With the sheer volume of unique language used to address, define, and applies to wills in Lombard, it is perfectly natural to feel overwhelmed by them. However, when it comes to understanding these important terms for Lombard wills, there is no better a choice than to work with a lawyer who could simplify the process of drafting and managing a will for you.
Understandably, many people who are either looking to draft or execute a will are unfamiliar with many of the terms and language used for Lombard wills. Many of these terms are used to address what could be done to the will and what defines a will itself. People who are looking to familiarize themselves with these terms should consider talking to a lawyer who has experience in these matters.
As defined by law, a codicil is an amendment to an existing will. It has similar requirements in that it has to be in writing, signed by the testator, and witnessed by two persons.
As defined by law, a holographic will is a handwritten will that is not witnessed by anybody.
An attestation clause is a clause at the end of the will that indicates that the witnesses saw the testator sign the will, they signed the will in the presence of the testator and the presence of each other, and they attest to their belief that based on their observations of the testator they of sound mind and memory.
As defined by law, an abatement is when a specific gift in a will no longer exists. A classic example of this would be if a will gives a 2015 Toyota Camry to a specific person, but when the testator dies, there is no 2015 Toyota Camry. That gift is said to have abated.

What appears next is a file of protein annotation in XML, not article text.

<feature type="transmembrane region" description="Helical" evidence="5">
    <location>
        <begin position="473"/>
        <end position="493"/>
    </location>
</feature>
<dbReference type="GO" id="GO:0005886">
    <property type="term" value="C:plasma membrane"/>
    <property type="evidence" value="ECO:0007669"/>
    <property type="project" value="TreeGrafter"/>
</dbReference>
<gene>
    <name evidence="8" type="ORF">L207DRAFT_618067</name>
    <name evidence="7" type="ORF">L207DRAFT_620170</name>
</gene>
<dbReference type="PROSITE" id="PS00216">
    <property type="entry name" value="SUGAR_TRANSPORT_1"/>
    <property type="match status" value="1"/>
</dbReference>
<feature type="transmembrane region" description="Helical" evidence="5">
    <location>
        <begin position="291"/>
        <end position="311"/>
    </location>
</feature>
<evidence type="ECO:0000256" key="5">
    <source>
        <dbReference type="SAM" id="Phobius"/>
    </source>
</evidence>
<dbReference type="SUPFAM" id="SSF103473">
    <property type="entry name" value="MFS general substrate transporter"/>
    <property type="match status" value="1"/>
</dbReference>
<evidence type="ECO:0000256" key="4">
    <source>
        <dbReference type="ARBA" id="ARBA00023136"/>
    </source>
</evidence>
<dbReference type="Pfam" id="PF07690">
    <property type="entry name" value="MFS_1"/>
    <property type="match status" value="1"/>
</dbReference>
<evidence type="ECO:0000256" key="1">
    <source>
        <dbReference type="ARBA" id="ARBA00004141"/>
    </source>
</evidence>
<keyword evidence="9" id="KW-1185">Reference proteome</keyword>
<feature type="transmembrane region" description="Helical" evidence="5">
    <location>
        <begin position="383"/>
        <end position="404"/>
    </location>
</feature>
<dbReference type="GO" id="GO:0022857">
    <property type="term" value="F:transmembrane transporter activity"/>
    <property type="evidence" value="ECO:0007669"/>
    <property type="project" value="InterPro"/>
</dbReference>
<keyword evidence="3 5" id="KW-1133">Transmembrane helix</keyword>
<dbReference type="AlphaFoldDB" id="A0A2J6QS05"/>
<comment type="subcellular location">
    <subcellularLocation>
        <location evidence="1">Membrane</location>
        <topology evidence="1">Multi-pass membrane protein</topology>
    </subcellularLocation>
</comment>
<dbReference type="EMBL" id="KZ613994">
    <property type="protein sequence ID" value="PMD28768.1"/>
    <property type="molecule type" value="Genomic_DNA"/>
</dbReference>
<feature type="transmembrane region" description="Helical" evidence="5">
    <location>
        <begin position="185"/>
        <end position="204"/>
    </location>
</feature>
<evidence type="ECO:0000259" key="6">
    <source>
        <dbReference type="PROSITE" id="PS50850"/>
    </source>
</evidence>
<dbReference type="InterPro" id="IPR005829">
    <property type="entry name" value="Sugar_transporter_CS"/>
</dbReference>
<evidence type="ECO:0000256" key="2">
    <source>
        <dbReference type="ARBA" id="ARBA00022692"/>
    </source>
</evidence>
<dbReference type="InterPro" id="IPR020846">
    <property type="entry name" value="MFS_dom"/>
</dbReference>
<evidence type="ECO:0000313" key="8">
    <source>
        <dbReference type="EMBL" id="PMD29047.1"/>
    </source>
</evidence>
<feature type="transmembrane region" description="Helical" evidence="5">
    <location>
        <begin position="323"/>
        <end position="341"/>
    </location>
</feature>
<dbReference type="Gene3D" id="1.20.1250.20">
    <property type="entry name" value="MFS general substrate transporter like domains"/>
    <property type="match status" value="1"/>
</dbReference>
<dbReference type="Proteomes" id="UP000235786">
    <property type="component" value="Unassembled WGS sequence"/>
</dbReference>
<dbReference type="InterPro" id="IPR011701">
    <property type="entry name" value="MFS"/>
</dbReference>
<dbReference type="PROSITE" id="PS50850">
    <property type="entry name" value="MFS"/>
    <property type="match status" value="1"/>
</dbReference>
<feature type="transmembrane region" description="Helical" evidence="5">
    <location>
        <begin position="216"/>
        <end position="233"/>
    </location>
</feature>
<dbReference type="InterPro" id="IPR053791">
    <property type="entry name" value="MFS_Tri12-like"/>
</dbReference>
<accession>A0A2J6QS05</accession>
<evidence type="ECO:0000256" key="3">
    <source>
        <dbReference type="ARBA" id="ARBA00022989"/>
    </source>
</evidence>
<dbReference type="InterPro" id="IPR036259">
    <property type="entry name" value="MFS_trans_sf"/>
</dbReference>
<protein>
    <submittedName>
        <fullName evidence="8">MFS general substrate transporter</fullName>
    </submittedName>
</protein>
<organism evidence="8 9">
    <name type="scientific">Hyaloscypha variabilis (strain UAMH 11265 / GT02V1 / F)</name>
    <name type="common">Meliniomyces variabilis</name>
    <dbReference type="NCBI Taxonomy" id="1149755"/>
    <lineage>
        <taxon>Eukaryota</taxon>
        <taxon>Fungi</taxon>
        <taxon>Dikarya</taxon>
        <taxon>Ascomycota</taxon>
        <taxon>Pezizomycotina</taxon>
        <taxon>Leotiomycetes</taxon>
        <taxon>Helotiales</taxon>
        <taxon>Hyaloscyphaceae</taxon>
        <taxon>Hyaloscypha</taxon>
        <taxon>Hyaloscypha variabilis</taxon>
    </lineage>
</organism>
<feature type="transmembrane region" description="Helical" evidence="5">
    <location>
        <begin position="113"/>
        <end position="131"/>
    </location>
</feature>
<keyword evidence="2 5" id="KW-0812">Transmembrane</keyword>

As defined by law, intestacy is the Illinois legislature’s best guess at determining how the property should be divided for someone without a will. It is a series of laws in Illinois that determine how property passes from somebody to their relatives in the event that they do not have a will.
While there are a number of critical terms for Lombard wills to describe the writing and drafting process, there are just as many to address important people and their roles for wills. These people are almost always included within the wording of wills and should be understood by people looking to plan for the future.
As defined by law, a testator is a person who is over age 18 and is the one making the will. It is considered their last will and testament and it is their signature at the end of the will.
An heir is a blood relative of a testator. A person could be an heir of an estate based on their family relationship with the testator or the decedent. It is a blood or adopted relationship and not one by marriage.
A beneficiary is a named person or entity to receive a gift in a will. An heir could also be a beneficiary, but not all beneficiaries are always heirs. It could include people, charities, or other organizations.
As defined by law, an executor is a person named in a will to carry out its terms and to be in charge of administering the estate.
As defined by law, a decedent is a person who died. Usually in the context of probate and estates, it is the person whose will is at issue.
As defined by law, a grantor is the person who creates a trust, because they are granting property to the trustee for the benefit of the beneficiary. Sometimes “grantor” or “testator” are used interchangeably, but it is more appropriate to use the term “grantor” when referring to the creator of a trust as opposed to a will.
With the numerous terms for Lombard wills, it may be a good idea to consider working with an attorney who could help streamline the drafting, editing, and management process of a will and estate. Contact an attorney today to do just that.